Visceral leishmaniasis: A chronic and potentially fatal parasitic disease of the viscera (particularly the liver, spleen, bone marrow and lymph nodes) due to infection by Leishmania donovani. Also known as Kala-azar.
Leishmania donovani is transmitted by sandfly bites in parts of Asia (primarily India), Africa (primarily Sudan) and South America (primarily Brazil) where all together there are an estimated half million cases per year. There are also several hundred cases yearly in Europe (primarily in the Mediterranean region) and a few in North America.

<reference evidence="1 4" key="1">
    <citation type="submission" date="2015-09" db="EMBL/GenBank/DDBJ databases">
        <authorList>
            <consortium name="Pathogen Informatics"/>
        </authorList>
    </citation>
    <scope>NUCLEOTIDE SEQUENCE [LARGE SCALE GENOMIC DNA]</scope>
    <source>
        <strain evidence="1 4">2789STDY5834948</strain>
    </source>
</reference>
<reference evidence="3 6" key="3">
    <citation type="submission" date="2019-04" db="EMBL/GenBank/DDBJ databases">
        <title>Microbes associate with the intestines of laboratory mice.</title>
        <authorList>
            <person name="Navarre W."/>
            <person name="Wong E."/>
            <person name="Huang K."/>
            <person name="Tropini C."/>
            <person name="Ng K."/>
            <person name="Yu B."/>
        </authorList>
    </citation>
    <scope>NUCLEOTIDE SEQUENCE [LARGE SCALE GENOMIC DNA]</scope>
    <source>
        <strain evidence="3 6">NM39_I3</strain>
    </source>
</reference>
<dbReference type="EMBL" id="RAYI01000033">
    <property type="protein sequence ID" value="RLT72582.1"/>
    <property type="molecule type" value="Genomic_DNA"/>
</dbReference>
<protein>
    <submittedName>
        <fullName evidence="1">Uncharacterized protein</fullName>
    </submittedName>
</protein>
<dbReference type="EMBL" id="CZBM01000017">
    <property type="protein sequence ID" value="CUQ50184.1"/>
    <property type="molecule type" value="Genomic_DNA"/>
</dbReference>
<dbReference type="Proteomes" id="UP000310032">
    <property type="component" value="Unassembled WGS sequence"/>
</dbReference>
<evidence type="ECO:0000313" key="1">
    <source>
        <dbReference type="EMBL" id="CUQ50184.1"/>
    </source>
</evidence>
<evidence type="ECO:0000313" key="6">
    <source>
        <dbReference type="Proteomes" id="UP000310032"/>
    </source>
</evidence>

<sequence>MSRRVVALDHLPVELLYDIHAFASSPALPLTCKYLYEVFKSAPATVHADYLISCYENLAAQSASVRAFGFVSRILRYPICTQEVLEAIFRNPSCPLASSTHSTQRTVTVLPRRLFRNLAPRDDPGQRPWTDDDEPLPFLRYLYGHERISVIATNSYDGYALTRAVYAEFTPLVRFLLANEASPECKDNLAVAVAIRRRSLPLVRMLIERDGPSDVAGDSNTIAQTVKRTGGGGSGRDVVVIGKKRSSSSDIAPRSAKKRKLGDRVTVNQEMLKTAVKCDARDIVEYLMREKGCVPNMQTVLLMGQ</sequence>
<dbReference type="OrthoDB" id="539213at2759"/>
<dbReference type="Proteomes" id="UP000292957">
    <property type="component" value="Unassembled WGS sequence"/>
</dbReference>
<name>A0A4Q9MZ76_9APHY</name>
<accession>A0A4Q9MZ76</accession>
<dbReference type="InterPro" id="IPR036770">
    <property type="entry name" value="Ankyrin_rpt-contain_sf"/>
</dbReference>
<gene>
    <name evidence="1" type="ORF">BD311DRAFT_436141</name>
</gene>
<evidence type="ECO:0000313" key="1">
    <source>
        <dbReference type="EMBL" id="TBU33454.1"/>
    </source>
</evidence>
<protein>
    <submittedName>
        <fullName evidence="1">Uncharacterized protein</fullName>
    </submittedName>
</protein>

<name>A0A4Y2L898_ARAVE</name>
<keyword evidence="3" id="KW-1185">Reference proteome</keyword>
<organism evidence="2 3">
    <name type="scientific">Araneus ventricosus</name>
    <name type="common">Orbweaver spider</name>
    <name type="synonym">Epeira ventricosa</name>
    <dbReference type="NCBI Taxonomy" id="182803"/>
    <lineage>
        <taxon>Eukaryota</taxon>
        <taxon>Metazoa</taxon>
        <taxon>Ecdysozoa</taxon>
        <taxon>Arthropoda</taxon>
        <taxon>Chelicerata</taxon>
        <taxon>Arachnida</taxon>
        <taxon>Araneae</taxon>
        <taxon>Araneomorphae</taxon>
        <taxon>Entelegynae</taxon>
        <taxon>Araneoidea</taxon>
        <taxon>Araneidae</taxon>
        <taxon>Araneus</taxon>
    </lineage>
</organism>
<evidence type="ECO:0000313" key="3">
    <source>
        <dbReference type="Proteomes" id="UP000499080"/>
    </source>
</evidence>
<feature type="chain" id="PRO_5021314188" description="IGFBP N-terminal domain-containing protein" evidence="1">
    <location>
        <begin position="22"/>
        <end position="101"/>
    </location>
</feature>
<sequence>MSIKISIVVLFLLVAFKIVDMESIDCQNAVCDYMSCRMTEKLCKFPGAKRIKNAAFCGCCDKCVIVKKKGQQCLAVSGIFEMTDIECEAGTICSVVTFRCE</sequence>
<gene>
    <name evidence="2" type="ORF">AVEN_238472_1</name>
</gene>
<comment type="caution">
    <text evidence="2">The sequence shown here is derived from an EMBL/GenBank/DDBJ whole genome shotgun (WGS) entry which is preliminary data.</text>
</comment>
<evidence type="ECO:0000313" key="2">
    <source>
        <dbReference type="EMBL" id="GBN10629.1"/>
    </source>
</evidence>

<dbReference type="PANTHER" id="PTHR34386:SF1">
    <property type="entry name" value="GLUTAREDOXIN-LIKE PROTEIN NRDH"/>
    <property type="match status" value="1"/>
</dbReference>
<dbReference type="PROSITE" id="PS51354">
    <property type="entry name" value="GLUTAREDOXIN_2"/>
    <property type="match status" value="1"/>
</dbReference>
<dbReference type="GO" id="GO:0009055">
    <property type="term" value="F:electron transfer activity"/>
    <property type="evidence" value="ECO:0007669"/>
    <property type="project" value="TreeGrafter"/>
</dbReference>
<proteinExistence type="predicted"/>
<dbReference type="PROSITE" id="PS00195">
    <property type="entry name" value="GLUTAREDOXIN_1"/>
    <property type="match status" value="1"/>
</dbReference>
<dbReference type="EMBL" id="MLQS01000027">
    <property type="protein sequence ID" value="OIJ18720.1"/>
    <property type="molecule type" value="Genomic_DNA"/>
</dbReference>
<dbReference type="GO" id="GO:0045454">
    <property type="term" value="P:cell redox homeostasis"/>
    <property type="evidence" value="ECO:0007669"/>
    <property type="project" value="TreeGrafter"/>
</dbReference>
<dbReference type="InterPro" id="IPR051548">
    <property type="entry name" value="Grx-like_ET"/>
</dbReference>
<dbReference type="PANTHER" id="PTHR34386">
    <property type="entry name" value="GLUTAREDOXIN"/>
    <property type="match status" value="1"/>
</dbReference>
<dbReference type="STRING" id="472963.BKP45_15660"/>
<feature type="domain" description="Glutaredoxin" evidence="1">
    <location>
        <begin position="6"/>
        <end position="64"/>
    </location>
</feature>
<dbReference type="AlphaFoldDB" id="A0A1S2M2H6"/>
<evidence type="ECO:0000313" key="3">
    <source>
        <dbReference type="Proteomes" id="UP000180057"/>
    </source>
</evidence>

Visceral leishmaniasis can cause no or few symptoms but typically is associated with fever, loss of appetite (anorexia), fatigue, enlargement of the liver, spleen and nodes and suppression of the bone marrow. Visceral leishmaniasis also increases the risk of other secondary infections. The first oral drug found to be effective for treating visceral leishmaniasis is miltefosine.
The name "Leischmania donovani" honors two men: the British pathologist William Boog Leishman who in 1903 wrote about the protozoa that causes kala-azar and the researcher C. Donovan, who made the same discovery independently the same year.